It's Not On Me, It's On You - New Canadian Media
Racism Canada Latino
A man walks up and down the aisles at a grocery store/Image credit: wintersoul1 via photopin (license)

It’s Not On Me, It’s On You

Racism is alive and well in Canada. Admitting there is a problem is an important first step. What matters now is how we decide to collectively address the problem to build a better country, writes Raul Pinto

About a decade ago, I came to Canada in pursuit of my love for the English language. And I stayed, after falling in love with a Canadian woman. My love for Canada as a nation came a little bit right after. And it hasn’t changed a bit.

Overall, of course, I have mostly great things to say about Canada. But at the same time, as a so-called ‘outsider’ I’ve witnessed, first-hand, how the perfect ideal of a multicultural Canada is not, unfortunately, that perfect.

The massive protests being held across the country over the past weeks have been justified. Racism in Canada is a thing, and it’s not as subtle as one would like to think. And I’m a guy coming from a mostly mixed-race country that I love, but where hate crimes against black people are undeniably happening right now.

Confronting racism

As a Latino, I have encountered racism a few times. One of the most significant of them is what I like to recall as ‘the curious incident of the racist woman working at my local supermarket.’

I never knew her real name. So let’s call her ‘Dotty’.

Dotty and I were no strangers. Every time I visited my local grocery store, she’d be there. As I walked up and down the aisles, there she was, restocking a shelf, or picking up misplaced items. Oh yeah, she was also watching me.

One time, when my eyes met hers I saw an opportunity to meet a new friend and I said: “How you doing?”

She smiled back and nodded.

We continued this routine for several months. In my mind, I had found my white friendly face to say hello to. Somehow I thought I made it into the community, I was “integrated”.  Soon afterwards, a couple of bus drivers, librarians at my local centre and the cashiers at the train station were part of my “gang”. But all of them were like me: immigrants with an accent.

Unfortunately, our little supermarket fairytale was shattered one day when Dotty and I were joined by a third wheel. I looked at her, but she wasn’t looking at me exactly. Then I heard this:

“Do you think I’m stealing again?”. The voice was right behind me.

Quickly turning around, I saw a Black woman, in her late 20s, half my size but double my dignity, looking at Dotty very angrily while holding a box of cereal bars.

I looked at Dotty as well. What was happening? I was confused by what had just transpired in front of me.

But she wasn’t my friend Dotty anymore. Her face was different. She looked at the other woman, not offended, but upset. She scoffed and left.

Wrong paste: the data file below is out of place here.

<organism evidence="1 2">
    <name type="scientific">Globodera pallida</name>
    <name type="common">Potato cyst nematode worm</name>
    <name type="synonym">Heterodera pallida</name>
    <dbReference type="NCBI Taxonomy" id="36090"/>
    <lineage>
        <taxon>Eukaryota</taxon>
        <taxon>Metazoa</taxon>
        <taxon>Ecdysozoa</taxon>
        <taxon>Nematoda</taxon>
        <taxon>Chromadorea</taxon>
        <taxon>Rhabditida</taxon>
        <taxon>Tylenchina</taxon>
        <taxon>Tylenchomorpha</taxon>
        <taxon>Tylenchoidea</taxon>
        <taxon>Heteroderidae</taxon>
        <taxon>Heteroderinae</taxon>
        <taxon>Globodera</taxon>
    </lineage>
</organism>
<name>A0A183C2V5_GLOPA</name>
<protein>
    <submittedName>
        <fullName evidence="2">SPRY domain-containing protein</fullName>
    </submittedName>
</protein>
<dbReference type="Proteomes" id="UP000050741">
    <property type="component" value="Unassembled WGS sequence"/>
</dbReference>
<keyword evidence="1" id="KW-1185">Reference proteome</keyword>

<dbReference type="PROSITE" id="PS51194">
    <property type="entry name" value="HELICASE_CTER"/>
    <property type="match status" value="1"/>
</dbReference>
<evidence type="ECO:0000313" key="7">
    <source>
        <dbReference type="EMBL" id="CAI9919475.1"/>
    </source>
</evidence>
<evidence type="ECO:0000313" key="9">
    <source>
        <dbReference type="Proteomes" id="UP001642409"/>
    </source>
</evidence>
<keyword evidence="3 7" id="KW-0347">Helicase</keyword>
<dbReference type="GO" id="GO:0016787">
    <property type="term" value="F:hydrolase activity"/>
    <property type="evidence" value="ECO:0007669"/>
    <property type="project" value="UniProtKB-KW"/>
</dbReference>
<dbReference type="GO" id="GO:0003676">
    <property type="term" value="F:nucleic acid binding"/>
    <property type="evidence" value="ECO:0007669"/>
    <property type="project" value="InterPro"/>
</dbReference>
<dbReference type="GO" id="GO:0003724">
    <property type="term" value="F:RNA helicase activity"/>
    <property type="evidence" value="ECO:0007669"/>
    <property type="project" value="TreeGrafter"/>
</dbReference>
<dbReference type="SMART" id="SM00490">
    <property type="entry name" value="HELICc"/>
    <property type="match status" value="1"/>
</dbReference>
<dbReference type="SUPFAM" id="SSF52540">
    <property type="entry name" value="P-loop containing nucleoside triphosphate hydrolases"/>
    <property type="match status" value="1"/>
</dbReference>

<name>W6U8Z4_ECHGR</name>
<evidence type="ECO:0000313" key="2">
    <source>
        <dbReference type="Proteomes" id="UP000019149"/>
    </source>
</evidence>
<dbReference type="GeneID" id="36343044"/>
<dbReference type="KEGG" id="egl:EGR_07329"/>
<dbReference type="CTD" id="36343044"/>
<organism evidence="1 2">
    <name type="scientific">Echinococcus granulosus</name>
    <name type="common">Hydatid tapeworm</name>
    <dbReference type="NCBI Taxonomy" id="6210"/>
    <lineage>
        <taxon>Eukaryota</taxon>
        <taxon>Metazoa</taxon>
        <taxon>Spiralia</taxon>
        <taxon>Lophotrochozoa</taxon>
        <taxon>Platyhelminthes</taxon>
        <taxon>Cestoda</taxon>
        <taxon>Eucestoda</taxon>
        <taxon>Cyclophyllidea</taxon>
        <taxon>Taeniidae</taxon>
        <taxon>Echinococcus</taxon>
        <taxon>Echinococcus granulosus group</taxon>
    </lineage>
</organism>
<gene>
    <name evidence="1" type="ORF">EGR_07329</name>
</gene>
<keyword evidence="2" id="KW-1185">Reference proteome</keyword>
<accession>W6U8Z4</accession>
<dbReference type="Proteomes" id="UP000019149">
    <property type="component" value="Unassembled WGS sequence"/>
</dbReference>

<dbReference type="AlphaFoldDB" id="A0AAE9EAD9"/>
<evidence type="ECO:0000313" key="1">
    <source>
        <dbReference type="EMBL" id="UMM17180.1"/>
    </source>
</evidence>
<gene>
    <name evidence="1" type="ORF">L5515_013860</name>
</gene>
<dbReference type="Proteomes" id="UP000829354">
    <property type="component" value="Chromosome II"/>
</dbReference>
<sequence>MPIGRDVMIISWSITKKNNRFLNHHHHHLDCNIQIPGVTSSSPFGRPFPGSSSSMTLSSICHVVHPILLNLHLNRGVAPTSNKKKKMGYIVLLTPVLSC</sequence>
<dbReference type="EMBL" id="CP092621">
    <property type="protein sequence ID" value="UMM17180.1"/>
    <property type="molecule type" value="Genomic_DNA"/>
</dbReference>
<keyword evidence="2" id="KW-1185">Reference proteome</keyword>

After a moment of reflection, I realized why Dotty was always around when I was shopping. It wasn’t because she liked me, no, not even close. She was just following my every move because she was watching me, to see if I was trying to steal anything.

Thinking back, the irony is that while I never even considered stealing anything from the store, she did far more damage to me. She stole my feelings.

As I said, to me Dotty was the epitome of the ‘nice white’ people I had met while in Canada. So it was hurtful to understand that deep down, she wasn’t all that different than the delivery man who told my friend and I to “speak English” at work, or the supervisor I had, who said he would only call me “R” because “Raul” was, according to him: “a name way too difficult to learn”.

That was a painful reminder that racism isn’t always front and centre on people’s faces. But it is in their minds, bubbling away below the surface.

Canada is still an ‘unfinished project’

To me, it’s all part of the unfinished project that is Canada. On one hand, when you arrive as an immigrant, you see everyone touting multiculturalism. You see governments of all levels saying they are trying to right historical wrongs, such as how Indigenous people were treated under the Indian Act and residential schools.

On the other hand, there’s still the indisputable fact that systemic racism has long existed below Canada’s shiny internationalist veneer. One need not look hard or far to unearth stories of people experiencing racially-motivated threats, slurs, or physical violence and death.

Even more than my incident with Dotty, which is an issue that still happens around to more people, I think about how a relative of my wife, who is a Canadian-born Central American brown woman, repeatedly comes into contact with police officers for no good reason. It’s not exactly carding, but it’s deeply uncomfortable anyways.

Racism is alive and well in Canada. Admitting there is a problem is an important first step. What matters now is how we decide to collectively address the problem to build a better country.

Remembering a very common Latino expression infamously used to break up with someone, “It’s not you, it’s me”, I decided to recently pay Dotty a visit. I found out she was not working at the grocery store anymore, for reasons I didn’t bother asking. I just wanted to tell her that whatever happened between us was not on me. It was all on her.

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Raúl A. Pinto is a Chilean journalist with a decade of experience in Canada, working for radio, television, print, and digital media. During his career, he has interviewed a variety of people, from undocumented migrants to the Prime Minister of Canada, as well as movie stars, writers, artists, business people, politicians and others, with coverage almost exclusively directed to the migrant community. He has been nominated twice for Journalist of the Year at the Canadian Latin Awards, and won in 2019. He is married to Sandra and is the father of Ana and Lucas.

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